In the Middle Ages, a market cross symbolised the right of a location or community to hold a yearly trade fair. This right was granted by the king or emperor and was a source of income, as a tax – comparable to our VAT – was imposed on all goods sold. In many cases, this yearly trade fair took place on the day of the patron saint of the community.
In most cases, this yearly market took place on the central market square in towns, or on the commons of villages, which was altered to have easy access for the large number of people attending.
At the market cross, the rules of the trade fair were proclaimed, and the measures of length and weight displayed (as there were local differences).
Today, there are only two market crosses preserved in Flanders, one in Sint-Lievens-Houtem and one in Ename. The Sint-Lievens-Houtem market cross from the 15th century is still linked to the yearly market – attended by about 50 000 people – that has been declared Intangible World Heritage in 2010. From medieval sources we know that this cross had a wooden precursor, probably from 1256 onwards.
Yearly trade fairs in villages were typically linked to abbeys. The Sint-Lievens-Houtem trade fair was organised by the Saint Bavo abbey of Ghent, on Nov 11 and 12, dedicated to Saint Livinus. The sphere below the cross indicates that also the count of Flanders was supporting the market (which means providing physical and juridical protection and probably getting his share of the collected tax).
In Ename, the yearly trade fair at Saint-Laurentius day (August 10) was established around 1000, when the trade settlement was flourishing. The right to hold a yearly market was transferred to the Ename abbey in 1063 when the trade settlement was replaced by the abbey. It was a major source of income for the abbey. When the abbey was abolished in 1795, the trade fair continued, mostly as horse market.
Although the Ename market cross has been mentioned earlier, we only have depictions of it from 1596 onwards. The current cross dates from 1778 (the cross itself could even be from the 19th century). But it is quite sure that a market cross was present in the centre of Ename in the 13th century, and probable already from about 1000 onwards.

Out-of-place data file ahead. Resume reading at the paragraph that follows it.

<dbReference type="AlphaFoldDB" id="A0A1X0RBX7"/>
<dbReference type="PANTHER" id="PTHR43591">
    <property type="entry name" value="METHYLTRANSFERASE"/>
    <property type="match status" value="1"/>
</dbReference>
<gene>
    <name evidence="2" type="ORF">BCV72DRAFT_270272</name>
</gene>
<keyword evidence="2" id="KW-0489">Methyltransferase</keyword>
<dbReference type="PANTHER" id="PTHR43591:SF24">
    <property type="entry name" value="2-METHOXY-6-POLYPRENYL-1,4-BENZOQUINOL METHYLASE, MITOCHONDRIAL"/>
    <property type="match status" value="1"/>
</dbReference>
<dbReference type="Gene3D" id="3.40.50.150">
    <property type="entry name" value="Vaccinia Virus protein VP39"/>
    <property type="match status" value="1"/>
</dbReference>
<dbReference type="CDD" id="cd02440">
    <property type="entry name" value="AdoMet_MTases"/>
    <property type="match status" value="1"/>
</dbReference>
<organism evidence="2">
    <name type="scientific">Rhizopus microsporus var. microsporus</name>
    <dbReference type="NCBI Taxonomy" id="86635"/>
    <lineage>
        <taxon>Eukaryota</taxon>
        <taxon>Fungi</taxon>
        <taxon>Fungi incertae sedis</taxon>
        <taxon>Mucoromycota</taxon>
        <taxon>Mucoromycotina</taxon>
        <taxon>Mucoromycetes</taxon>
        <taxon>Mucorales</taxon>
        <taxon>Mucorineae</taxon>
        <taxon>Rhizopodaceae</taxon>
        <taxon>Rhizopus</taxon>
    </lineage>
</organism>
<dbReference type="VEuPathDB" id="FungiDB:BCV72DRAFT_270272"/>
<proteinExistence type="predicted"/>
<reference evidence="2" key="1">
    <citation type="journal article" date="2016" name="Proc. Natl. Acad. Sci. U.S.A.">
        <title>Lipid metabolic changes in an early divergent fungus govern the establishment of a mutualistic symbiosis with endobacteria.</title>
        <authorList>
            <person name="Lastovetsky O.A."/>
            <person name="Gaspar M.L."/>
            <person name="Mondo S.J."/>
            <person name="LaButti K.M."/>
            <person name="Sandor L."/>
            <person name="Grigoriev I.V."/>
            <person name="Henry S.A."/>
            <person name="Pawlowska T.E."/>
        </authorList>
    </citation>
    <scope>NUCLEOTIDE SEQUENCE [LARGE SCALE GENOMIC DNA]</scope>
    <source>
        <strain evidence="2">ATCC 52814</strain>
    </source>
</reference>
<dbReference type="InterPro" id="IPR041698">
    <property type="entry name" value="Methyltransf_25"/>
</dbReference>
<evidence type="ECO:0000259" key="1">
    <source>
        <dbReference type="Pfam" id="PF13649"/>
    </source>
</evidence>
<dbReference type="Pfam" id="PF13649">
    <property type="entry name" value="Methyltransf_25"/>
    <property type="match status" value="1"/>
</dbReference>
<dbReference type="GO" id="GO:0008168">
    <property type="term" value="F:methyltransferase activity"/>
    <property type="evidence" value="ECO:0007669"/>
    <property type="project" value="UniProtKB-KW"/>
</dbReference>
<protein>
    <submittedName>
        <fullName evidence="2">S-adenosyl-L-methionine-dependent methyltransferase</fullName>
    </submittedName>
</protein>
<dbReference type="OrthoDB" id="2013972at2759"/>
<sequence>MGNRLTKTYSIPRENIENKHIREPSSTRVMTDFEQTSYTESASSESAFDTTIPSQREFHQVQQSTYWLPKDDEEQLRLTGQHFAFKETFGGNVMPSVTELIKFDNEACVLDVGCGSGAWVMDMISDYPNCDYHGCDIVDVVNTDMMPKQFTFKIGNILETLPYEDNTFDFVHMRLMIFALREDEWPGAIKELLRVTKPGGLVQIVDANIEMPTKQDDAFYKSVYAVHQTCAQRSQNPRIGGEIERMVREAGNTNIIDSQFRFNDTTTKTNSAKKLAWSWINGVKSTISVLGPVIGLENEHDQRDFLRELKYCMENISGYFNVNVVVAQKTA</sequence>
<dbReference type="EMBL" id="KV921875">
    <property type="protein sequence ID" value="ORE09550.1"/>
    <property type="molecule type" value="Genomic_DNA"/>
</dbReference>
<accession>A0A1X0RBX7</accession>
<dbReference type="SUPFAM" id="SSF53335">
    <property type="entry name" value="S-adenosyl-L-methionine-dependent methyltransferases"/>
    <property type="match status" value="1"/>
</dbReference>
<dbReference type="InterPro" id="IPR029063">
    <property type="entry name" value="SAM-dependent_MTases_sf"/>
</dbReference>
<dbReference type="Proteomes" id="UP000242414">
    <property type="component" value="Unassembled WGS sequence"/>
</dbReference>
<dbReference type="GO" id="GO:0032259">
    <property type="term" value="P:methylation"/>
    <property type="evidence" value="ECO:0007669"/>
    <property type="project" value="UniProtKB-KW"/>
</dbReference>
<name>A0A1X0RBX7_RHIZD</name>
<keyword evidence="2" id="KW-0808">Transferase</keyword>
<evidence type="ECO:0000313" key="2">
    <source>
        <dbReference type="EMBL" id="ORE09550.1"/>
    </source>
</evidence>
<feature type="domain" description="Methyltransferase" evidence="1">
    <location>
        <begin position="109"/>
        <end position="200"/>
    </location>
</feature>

For Eham 1291 (the virtual reconstruction of Ename in 1291), we wanted to make a 3D reconstruction of the Ename market cross in that time. As a basis, we use one of the three depictions of a market cross in the Veil Rentier (illustrated around 1290), more precisely the market cross of Bauffe, which was located very close to the abbey of Cambron, today Pairi Daiza.
The road from Bauffe to the abbey is still called the Rue de la Croix and the market cross is depicted along this road on the Ferraris map (around 1775).
As it is clear that the market crosses in the Veil Rentier are made of wood and as there are no wooden market crosses preserved today (even not in museums), we have based the interpretation of the drawing from the Veil Rentier (see above) on the oldest surviving stone market crosses in Belgium, France and the UK.
Analysis shows for example that the flower decoration of such crosses is very typical and always situated at the end of the arms of the cross (there is no perspective yet in the Veil Rentier drawings). We have chosen to partially paint the wood, as suggested by the Veil Rentier drawing (see above).
On one side, the cross carries the image of Saint Saviour, on the other hand the image of Our Lady, which is symbol for the double denomination of the Ename abbey. The steps are made in the local Balegem stone.
In medieval times, the market cross would have been positioned in the middle of the commons (in analogy with other places such as Sint-Lievens-Houtem). Today the Ename market cross is located at one side of the market square, as was already the case in 1661.